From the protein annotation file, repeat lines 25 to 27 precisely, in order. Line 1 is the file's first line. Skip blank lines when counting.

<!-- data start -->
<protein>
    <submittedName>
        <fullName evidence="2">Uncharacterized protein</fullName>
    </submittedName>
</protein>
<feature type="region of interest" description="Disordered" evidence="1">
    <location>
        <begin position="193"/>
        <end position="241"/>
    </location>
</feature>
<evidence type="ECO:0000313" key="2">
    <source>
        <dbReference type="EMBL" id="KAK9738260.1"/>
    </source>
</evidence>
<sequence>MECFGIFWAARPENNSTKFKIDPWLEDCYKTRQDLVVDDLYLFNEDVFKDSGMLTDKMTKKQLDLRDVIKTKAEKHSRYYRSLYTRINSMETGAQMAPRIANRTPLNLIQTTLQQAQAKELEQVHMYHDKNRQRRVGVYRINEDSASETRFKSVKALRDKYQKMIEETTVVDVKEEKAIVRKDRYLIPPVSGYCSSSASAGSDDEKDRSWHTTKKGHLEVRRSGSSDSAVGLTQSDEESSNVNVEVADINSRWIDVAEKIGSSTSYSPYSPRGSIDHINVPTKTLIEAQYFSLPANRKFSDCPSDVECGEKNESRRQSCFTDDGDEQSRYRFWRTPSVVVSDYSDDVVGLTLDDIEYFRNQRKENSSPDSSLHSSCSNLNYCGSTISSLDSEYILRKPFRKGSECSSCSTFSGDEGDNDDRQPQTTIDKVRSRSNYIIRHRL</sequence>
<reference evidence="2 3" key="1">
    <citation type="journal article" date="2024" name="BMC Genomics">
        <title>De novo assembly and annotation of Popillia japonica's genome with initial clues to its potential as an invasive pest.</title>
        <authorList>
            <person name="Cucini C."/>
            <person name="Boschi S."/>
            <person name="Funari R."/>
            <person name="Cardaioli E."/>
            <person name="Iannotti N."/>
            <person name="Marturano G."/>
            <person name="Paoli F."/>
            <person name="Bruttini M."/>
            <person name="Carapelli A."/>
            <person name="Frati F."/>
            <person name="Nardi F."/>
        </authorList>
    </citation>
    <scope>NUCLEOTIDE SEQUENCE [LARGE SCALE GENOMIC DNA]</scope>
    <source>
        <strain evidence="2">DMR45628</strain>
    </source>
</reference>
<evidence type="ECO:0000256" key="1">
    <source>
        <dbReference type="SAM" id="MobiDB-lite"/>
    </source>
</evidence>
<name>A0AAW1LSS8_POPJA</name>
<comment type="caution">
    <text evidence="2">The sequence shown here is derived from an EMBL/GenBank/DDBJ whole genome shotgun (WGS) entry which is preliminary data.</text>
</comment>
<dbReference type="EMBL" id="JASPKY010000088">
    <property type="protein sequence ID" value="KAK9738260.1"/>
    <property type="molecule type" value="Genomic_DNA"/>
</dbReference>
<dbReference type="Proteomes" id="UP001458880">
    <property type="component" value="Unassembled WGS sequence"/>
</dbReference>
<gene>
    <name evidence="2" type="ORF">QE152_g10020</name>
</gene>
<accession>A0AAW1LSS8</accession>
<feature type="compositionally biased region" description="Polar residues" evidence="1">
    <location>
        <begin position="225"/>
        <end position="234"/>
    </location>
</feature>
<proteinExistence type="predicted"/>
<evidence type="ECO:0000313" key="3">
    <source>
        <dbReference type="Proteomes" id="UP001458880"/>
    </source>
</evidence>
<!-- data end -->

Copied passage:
            <person name="Cardaioli E."/>
            <person name="Iannotti N."/>
            <person name="Marturano G."/>